With heat indices exceeding 100 degrees for the next week, it's important to take measures such as:
- Stay hydrated.
- Use air conditioning and fans, or going to cooling shelters.
- Check in on seniors you know as age makes you more susceptible to heat-related illness.
How Your Body Reacts to High Temperatures
There are 3 main reactions to hot environmental temperatures and heat waves:
- Heat cramps are the mildest form of heat illness and consist of painful muscle cramps and spasms that occur during or after intense exercise and sweating in high heat.
- Heat exhaustion is more severe than heat cramps and results from a loss of water and salt in the body. It occurs in conditions of extreme heat and excessive sweating without adequate fluid and salt replacement. Heat exhaustion occurs when the body is unable to cool itself properly and, if left untreated, can progress to heat stroke.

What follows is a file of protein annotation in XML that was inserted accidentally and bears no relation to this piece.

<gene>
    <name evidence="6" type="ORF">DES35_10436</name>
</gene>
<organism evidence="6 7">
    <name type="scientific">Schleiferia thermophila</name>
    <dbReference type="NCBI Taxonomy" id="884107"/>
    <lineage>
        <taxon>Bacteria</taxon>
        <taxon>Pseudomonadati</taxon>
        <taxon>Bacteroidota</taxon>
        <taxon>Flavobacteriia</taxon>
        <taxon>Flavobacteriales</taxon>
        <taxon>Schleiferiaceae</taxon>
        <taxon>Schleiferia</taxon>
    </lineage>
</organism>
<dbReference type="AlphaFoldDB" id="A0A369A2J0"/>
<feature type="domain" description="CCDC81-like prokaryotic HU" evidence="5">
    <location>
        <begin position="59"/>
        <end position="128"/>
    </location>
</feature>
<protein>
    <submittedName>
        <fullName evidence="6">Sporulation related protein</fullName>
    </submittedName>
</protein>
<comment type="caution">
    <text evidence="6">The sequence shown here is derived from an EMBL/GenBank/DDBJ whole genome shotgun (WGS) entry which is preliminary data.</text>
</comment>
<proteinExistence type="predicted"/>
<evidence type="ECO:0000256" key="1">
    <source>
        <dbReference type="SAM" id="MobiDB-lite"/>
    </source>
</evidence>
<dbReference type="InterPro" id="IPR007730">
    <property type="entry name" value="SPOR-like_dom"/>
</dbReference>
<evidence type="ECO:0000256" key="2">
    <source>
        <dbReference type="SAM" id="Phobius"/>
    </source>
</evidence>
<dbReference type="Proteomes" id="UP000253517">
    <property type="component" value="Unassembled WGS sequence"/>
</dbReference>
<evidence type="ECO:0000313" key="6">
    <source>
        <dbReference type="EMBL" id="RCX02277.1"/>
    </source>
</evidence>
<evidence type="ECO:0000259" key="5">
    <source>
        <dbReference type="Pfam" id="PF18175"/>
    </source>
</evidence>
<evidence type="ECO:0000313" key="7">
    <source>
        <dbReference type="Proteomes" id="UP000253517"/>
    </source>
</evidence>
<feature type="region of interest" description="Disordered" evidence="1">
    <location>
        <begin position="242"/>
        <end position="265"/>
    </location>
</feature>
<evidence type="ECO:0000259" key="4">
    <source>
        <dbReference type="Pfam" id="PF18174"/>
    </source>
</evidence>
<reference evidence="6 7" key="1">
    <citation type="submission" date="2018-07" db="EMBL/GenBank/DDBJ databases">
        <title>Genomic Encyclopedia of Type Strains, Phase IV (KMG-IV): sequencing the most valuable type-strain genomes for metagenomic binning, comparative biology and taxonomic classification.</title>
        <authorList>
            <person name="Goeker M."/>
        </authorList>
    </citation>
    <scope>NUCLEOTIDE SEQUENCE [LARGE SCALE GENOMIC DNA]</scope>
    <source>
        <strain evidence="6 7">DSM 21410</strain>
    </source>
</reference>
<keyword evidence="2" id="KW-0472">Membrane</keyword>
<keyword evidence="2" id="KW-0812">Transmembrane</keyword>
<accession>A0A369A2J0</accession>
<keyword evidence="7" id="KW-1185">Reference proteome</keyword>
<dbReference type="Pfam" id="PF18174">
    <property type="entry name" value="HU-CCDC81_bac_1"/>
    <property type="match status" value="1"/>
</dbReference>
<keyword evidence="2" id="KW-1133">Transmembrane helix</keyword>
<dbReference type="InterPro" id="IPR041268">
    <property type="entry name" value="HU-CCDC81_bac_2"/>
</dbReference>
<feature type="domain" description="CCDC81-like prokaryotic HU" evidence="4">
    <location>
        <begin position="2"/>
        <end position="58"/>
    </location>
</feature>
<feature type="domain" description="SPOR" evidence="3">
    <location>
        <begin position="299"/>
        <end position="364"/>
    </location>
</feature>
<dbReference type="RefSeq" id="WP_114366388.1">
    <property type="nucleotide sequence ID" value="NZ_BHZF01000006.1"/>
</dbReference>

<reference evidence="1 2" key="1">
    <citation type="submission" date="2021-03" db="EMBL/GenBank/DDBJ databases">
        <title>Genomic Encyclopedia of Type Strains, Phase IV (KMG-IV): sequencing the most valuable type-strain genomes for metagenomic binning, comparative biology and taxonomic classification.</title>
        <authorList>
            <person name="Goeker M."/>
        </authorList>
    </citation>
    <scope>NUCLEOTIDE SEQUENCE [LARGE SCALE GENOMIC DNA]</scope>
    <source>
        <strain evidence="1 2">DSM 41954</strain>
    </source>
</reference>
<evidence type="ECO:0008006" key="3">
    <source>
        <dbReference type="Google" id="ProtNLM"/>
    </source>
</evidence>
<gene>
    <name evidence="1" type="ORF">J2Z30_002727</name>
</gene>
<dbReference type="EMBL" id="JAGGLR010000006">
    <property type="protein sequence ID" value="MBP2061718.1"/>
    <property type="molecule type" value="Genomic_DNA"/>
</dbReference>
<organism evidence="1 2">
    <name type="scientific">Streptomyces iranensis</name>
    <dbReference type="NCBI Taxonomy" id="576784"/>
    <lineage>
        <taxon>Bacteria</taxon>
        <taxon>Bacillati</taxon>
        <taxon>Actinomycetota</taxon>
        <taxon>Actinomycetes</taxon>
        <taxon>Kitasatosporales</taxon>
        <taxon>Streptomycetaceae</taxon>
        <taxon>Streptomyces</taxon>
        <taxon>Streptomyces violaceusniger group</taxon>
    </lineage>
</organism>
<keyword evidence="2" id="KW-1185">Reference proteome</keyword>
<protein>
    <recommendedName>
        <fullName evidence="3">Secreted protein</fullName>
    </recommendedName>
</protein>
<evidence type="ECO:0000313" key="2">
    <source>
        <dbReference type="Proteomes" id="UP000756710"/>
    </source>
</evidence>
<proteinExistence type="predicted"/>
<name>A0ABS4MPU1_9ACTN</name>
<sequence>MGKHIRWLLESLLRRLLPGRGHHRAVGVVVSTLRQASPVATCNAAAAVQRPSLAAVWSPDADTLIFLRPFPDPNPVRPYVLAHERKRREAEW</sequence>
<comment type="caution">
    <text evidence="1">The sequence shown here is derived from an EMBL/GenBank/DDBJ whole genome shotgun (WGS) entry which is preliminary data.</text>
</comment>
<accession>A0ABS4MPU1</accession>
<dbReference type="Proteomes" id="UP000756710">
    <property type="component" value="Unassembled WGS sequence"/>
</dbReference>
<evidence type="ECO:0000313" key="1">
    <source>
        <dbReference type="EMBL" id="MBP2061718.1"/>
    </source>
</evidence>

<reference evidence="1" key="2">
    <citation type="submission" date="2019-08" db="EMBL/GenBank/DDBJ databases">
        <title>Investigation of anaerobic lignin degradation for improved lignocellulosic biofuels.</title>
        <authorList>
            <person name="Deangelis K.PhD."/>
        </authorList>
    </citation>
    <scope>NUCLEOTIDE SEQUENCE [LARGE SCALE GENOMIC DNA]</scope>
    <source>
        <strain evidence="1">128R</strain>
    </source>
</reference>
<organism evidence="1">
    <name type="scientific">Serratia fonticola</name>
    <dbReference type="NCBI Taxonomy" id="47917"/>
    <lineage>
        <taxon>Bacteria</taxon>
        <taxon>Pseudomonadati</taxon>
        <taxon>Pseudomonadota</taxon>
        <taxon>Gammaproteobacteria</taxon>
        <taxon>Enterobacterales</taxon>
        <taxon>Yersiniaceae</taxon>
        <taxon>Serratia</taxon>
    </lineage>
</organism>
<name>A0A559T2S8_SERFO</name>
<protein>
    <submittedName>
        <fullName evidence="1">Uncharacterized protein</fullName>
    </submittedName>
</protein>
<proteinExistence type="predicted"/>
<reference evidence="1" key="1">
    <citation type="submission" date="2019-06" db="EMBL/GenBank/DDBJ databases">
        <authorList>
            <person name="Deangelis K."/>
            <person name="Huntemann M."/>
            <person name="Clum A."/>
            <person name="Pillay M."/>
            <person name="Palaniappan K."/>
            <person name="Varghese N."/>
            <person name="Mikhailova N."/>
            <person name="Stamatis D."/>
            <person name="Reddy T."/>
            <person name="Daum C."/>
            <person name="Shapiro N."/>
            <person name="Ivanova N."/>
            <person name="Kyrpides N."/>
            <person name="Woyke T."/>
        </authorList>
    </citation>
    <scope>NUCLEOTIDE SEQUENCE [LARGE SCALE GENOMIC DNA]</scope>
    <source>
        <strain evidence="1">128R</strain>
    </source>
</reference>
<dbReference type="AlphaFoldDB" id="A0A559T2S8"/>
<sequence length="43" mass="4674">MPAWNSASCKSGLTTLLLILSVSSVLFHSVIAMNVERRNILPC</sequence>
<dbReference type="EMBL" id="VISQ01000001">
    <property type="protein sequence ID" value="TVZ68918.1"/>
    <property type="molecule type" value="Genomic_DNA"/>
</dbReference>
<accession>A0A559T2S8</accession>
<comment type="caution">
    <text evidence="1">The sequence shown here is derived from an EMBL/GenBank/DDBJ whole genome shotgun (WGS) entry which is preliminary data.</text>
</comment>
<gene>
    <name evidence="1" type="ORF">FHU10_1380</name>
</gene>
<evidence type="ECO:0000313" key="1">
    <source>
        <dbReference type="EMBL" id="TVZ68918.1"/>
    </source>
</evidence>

- Heat stroke, the most severe form of heat illness, occurs when the body's heat-regulating system is overwhelmed by excessive heat. It is a life-threatening emergency and requires immediate medical attention.
Heat Exhaustion or Heat Stroke?
The signs of heat exhaustion and heat stroke are similar. Here's how to tell the difference and what to do for first aid.